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Working Their Way to the Top

When Const. Nicolas Laforge went to his staff sergeant proposing an investigation into Simon Yuen and his organized crime group, he had no idea how big it would be.

But, a year later, in November 2017, there he was along with other members of ALERT Calgary’s Organized Crime Team (OCT) as media gathered video and photos of the firearms and drugs seized during what had become known as Project Offshore. All told, the operation netted $4.1 million worth of drugs – including an Alberta-record 28 kilograms of methamphetamine – vehicles, bank accounts, weapons and a home valued at more than $1 million. Eleven people were charged with 127 offences.

An assortment of drugs and firearms seized during Project Offshore are seen at a media availability at Calgary Police Service headquarters on Nov. 22, 2017.

Laforge was familiar with Yuen and his operation thanks to his time working with ALERT Calgary’s Street Enforcement Team (SET), which targets street-level drug traffickers. But that team had neither the resources nor the time to go any higher than the bottom rung of the group’s ladder. When Laforge transferred to the OCT, though, he saw an opportunity.

But he didn’t have any inkling that this investigation would turn into a multimillion-dollar headline-grabber.

“I would be lying if I said I did,” Laforge says. “We just started at the bottom of the ladder and we worked our way up. We followed the evidence. We didn’t really reinvent the wheel in that respect.”

As the investigation progressed, the OCT had to remain focused on the task at hand – Laforge says there were tough decisions made behind the scenes not to pursue certain avenues in order to maintain that focus. But, at the same time, there had to be some flexibility. Focusing too narrowly could have been just as detrimental as going too wide.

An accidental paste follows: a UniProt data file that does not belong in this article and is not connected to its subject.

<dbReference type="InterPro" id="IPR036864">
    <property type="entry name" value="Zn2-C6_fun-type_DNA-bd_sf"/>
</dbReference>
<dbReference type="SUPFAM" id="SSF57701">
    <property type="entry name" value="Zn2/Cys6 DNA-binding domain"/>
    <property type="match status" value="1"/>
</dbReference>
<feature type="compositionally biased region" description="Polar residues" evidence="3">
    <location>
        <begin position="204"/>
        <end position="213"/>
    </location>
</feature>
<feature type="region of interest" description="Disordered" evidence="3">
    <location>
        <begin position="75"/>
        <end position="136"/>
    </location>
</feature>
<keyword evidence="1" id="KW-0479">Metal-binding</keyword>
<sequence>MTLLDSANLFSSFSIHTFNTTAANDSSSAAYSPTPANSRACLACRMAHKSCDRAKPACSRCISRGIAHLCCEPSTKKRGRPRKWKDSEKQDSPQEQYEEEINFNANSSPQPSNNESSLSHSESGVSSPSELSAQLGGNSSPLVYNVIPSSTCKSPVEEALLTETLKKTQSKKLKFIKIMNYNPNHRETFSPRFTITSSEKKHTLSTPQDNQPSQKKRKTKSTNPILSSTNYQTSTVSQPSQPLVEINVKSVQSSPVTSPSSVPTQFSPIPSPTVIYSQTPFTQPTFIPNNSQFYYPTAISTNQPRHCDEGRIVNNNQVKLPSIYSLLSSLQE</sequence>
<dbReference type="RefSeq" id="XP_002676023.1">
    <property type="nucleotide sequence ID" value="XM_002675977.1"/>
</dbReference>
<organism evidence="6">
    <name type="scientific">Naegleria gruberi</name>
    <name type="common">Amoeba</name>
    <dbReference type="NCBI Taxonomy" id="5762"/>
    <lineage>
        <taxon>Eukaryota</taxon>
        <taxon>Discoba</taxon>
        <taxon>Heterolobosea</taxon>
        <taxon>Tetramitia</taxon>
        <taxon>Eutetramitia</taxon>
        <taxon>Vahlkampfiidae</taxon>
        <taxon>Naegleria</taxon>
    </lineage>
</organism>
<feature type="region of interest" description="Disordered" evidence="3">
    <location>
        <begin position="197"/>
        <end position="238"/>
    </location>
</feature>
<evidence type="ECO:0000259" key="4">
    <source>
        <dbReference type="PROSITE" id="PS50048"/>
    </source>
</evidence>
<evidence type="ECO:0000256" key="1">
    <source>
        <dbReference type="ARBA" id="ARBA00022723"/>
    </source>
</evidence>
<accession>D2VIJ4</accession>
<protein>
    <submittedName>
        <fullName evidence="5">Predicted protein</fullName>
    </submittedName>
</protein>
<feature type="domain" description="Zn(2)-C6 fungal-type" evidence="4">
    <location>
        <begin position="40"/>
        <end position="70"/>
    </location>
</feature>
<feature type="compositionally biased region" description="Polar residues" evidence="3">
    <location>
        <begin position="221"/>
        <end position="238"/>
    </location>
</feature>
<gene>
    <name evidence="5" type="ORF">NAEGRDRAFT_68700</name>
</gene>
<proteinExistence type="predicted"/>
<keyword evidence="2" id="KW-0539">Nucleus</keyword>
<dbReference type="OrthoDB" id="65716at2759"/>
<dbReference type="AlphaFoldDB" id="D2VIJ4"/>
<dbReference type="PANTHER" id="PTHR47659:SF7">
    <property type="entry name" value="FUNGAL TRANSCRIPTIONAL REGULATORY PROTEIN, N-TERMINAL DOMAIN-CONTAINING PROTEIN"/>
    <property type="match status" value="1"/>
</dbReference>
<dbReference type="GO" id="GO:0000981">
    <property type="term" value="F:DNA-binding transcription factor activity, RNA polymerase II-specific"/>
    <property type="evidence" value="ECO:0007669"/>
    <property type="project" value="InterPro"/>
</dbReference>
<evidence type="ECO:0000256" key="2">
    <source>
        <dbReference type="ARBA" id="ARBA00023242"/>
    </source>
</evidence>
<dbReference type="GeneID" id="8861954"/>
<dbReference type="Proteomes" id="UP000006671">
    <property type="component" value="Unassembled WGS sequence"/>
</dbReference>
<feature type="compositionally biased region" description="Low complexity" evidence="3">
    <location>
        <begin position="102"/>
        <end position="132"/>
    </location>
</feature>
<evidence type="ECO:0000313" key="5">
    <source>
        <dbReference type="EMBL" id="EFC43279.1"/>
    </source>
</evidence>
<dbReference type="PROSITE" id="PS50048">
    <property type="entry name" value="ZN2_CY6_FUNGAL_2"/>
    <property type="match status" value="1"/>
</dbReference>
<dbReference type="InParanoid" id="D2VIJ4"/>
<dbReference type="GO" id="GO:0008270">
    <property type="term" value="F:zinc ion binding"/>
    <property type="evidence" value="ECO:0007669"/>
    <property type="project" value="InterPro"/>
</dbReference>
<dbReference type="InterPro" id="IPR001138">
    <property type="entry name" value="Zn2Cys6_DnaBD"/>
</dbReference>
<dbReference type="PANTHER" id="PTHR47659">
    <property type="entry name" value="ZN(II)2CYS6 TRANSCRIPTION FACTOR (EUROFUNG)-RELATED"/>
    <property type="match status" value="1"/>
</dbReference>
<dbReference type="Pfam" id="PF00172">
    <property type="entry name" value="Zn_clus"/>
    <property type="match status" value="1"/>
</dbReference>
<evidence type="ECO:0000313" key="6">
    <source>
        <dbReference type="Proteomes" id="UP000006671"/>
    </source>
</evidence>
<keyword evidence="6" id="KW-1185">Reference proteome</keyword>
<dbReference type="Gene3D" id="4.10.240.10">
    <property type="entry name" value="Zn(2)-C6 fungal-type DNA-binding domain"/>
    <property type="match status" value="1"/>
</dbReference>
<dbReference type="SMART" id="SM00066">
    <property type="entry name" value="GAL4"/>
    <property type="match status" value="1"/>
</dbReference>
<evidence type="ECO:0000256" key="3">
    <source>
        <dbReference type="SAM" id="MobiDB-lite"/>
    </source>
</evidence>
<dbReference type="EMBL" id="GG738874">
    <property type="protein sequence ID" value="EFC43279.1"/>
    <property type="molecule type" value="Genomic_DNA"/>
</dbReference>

“You have an idea where you want to go, but the biggest mistake we could have made is to stick to that idea and not go where the evidence is leading us,” Laforge says. “Our primary objective was to target the criminal organization of Simon Yuen, but at the end of the investigation, Simon Yuen is ultimately the only individual who is not charged with the offences we were investigating at the onset. Had we stuck strictly to him and not followed the evidence, the outcome would have been different.

“That said, there is a form of blueprint with respect to drug investigations, which is to investigate a certain target until that target led us to whoever was the next one in line above that person.”

As media captured pictures of weapons and drugs laid out on tables and dignitaries offered congratulations, Laforge says he couldn’t help but feel proud of his team and their accomplishment.

“It’s a good feeling,” he says. “As much as the evidence on the table, a statement that made the team realize the success of the investigation was the individuals who came to the press conference: [Alberta Justice Minister Kathleen Ganley], who had words for us, and all the members of the [ALERT] Joint Management Team that were present. I think that was also a testament to the success of the investigation. It was a true moment where the team saw what our efforts led to.”

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